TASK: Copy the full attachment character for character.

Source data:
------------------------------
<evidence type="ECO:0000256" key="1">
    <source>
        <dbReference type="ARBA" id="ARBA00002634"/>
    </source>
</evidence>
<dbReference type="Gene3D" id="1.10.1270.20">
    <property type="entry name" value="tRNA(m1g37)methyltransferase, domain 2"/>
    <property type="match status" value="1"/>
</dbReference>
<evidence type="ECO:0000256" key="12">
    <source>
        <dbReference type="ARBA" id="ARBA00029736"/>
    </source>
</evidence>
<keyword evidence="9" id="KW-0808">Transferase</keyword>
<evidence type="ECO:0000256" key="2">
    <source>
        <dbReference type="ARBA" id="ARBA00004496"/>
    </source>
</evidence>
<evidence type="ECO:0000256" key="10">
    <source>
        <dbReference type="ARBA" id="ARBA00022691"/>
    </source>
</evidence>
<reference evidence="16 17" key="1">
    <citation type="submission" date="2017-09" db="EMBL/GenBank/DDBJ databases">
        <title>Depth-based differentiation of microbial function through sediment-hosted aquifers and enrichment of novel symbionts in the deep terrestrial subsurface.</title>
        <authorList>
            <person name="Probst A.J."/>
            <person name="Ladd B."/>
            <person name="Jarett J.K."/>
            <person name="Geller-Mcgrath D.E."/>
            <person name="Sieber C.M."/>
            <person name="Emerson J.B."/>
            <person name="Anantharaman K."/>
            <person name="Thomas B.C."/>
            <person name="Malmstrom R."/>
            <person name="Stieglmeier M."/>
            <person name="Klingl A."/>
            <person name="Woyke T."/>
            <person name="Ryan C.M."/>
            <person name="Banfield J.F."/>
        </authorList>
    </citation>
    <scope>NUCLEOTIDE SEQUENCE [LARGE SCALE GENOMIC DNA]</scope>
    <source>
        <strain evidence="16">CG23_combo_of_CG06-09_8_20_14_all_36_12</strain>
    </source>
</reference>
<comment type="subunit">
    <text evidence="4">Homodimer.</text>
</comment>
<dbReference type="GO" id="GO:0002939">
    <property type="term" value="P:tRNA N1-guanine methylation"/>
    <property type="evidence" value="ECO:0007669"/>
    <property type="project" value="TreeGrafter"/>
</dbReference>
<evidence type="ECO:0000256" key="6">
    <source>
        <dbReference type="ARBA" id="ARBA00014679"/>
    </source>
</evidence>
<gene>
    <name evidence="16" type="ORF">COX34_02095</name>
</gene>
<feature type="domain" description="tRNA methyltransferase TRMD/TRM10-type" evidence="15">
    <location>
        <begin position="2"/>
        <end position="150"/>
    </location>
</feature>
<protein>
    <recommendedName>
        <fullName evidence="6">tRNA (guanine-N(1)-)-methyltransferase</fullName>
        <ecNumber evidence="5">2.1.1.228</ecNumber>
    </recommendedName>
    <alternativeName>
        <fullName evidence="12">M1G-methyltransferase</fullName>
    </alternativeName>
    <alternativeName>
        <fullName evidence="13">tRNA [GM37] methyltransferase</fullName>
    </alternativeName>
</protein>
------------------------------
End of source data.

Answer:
<evidence type="ECO:0000256" key="1">
    <source>
        <dbReference type="ARBA" id="ARBA00002634"/>
    </source>
</evidence>
<dbReference type="Gene3D" id="1.10.1270.20">
    <property type="entry name" value="tRNA(m1g37)methyltransferase, domain 2"/>
    <property type="match status" value="1"/>
</dbReference>
<evidence type="ECO:0000256" key="12">
    <source>
        <dbReference type="ARBA" id="ARBA00029736"/>
    </source>
</evidence>
<keyword evidence="9" id="KW-0808">Transferase</keyword>
<evidence type="ECO:0000256" key="2">
    <source>
        <dbReference type="ARBA" id="ARBA00004496"/>
    </source>
</evidence>
<evidence type="ECO:0000256" key="10">
    <source>
        <dbReference type="ARBA" id="ARBA00022691"/>
    </source>
</evidence>
<reference evidence="16 17" key="1">
    <citation type="submission" date="2017-09" db="EMBL/GenBank/DDBJ databases">
        <title>Depth-based differentiation of microbial function through sediment-hosted aquifers and enrichment of novel symbionts in the deep terrestrial subsurface.</title>
        <authorList>
            <person name="Probst A.J."/>
            <person name="Ladd B."/>
            <person name="Jarett J.K."/>
            <person name="Geller-Mcgrath D.E."/>
            <person name="Sieber C.M."/>
            <person name="Emerson J.B."/>
            <person name="Anantharaman K."/>
            <person name="Thomas B.C."/>
            <person name="Malmstrom R."/>
            <person name="Stieglmeier M."/>
            <person name="Klingl A."/>
            <person name="Woyke T."/>
            <person name="Ryan C.M."/>
            <person name="Banfield J.F."/>
        </authorList>
    </citation>
    <scope>NUCLEOTIDE SEQUENCE [LARGE SCALE GENOMIC DNA]</scope>
    <source>
        <strain evidence="16">CG23_combo_of_CG06-09_8_20_14_all_36_12</strain>
    </source>
</reference>
<comment type="subunit">
    <text evidence="4">Homodimer.</text>
</comment>
<dbReference type="GO" id="GO:0002939">
    <property type="term" value="P:tRNA N1-guanine methylation"/>
    <property type="evidence" value="ECO:0007669"/>
    <property type="project" value="TreeGrafter"/>
</dbReference>
<evidence type="ECO:0000256" key="6">
    <source>
        <dbReference type="ARBA" id="ARBA00014679"/>
    </source>
</evidence>
<gene>
    <name evidence="16" type="ORF">COX34_02095</name>
</gene>
<feature type="domain" description="tRNA methyltransferase TRMD/TRM10-type" evidence="15">
    <location>
        <begin position="2"/>
        <end position="150"/>
    </location>
</feature>
<protein>
    <recommendedName>
        <fullName evidence="6">tRNA (guanine-N(1)-)-methyltransferase</fullName>
        <ecNumber evidence="5">2.1.1.228</ecNumber>
    </recommendedName>
    <alternativeName>
        <fullName evidence="12">M1G-methyltransferase</fullName>
    </alternativeName>
    <alternativeName>
        <fullName evidence="13">tRNA [GM37] methyltransferase</fullName>
    </alternativeName>
</protein>